On July 1, the United States Postal Service will issue four stamps celebrating Hip Hop culture, born in Black and Latino communities in the Bronx during the early 70s, through break dancing, MCing, DJing and graffiti art (remember when New York City mayors Koch and Giuliani went crazy ridding the city of graffiti and its makers?). The stamps are designed by USPS art director Antonio Alcalá using photos by Cade Martin. Here, veteran postage stamp designer Alcalá, of Studio A, talks about representing four key elements of Hip Hop for First-Class mail.
I was thinking the other day about how radical and controversial Public Enemy and Run-D.M.C. were during the early hip hop days— four decades ago?—when music, graphics and politics mingled with anti-establishment protest and rebellion. Hip Hop has come a long way culturally, politically and commercially as an American urban creation. How were you able to navigate the history of Hip Hop into a stamp series that was consistent with its evolution?
Your question touches on one of the key challenges when making a stamp: how to condense a vast story into a minuscule image that satisfies a broad spectrum of the public. In short, it’s impossible. There will always be someone who takes issue with the way you’ve rendered the subject. I remind myself complaints about the artwork are reminders that people still care about stamps and what they represent. That’s a good thing.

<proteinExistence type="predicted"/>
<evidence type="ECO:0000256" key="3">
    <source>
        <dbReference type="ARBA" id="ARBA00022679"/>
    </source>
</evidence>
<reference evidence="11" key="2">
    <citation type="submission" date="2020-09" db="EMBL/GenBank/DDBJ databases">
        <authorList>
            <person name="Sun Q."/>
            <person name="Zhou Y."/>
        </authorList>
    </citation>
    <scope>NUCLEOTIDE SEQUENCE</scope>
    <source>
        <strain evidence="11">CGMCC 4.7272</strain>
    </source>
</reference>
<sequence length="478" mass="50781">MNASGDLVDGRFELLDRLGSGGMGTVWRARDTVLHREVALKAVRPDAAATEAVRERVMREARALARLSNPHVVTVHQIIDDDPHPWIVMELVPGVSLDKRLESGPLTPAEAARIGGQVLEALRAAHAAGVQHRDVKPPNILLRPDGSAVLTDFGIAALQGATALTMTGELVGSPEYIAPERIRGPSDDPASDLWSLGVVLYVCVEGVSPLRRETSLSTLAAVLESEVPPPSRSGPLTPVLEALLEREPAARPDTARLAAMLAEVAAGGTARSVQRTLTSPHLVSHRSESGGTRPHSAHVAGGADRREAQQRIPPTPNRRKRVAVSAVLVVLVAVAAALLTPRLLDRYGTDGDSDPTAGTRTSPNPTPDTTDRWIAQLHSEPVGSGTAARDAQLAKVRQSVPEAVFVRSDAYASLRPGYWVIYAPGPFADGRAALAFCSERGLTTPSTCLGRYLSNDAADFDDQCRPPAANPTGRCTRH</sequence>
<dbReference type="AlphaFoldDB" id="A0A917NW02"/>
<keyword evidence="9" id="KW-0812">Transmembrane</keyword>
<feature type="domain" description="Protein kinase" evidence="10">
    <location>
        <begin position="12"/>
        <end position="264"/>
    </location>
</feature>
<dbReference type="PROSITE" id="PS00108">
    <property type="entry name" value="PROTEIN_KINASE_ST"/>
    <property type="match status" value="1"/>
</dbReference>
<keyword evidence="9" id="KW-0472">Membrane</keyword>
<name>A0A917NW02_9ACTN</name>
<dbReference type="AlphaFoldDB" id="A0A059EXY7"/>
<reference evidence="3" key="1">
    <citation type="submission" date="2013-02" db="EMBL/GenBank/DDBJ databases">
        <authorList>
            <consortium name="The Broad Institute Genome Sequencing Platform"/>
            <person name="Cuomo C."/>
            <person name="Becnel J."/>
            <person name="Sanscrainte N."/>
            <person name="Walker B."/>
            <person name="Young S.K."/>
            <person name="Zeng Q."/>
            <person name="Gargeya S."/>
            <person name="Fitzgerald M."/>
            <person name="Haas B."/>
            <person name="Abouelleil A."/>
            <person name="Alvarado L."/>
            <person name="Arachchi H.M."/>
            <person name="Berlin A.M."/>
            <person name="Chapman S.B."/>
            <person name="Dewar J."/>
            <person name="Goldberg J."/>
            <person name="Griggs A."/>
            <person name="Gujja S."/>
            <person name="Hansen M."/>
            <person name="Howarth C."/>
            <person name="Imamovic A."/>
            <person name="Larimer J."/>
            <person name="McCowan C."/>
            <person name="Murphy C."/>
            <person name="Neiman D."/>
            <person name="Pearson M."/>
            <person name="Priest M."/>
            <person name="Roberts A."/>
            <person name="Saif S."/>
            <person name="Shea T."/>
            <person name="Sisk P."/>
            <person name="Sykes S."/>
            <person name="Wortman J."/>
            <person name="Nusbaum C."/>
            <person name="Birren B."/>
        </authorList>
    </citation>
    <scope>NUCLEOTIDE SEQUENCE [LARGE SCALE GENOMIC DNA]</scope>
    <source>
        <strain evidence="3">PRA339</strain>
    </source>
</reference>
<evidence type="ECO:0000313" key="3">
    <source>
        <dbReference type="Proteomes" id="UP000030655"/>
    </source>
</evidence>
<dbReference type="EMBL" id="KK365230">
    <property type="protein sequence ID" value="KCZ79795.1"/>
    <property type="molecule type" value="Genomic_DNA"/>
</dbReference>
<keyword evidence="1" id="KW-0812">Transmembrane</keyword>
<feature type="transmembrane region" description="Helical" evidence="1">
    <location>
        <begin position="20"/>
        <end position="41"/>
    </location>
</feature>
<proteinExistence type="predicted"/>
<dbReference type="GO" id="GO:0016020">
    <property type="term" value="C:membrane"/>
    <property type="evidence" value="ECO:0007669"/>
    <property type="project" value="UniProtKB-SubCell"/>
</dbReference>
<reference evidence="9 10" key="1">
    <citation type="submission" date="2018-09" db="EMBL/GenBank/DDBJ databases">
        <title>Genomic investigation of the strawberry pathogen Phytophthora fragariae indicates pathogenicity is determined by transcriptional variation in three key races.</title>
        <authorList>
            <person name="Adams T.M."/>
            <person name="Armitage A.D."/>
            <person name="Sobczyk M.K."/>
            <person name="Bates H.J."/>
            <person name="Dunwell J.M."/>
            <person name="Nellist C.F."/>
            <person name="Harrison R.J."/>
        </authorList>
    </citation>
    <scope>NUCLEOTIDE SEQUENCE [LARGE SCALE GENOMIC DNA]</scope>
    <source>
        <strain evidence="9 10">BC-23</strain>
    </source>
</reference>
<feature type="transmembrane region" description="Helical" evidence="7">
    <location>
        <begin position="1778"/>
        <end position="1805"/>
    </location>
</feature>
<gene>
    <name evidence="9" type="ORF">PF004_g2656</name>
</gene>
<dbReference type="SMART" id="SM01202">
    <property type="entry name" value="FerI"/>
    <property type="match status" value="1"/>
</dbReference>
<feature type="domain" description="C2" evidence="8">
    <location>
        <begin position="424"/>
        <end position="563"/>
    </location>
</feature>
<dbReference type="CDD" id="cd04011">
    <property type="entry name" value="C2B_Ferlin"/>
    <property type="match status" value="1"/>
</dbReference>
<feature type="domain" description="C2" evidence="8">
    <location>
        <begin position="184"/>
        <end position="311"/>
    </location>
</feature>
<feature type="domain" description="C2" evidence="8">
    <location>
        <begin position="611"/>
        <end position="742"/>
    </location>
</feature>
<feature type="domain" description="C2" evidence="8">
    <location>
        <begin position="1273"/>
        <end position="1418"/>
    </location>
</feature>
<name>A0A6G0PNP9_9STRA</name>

More specifically, it took a fair amount of time and effort to get to a set of hip hop stamp designs that USPS was enthusiastic about issuing.
Hip Hop has a long and rich history, and from the start, I knew I wouldn’t be able to represent its totality in one set of stamps. But because it is such an important part of our nation’s art, and one of our most significant cultural contributions to the world, I knew we needed to at least begin representing it somehow. Hip Hop has four widely recognized key elements, or “pillars”: Rap, DJs, Graffiti, and B-boying (known more broadly as break-dancing). Using contemporary images that quickly and accurately depict the genres eased the burden of having to represent the many histories within the subject.
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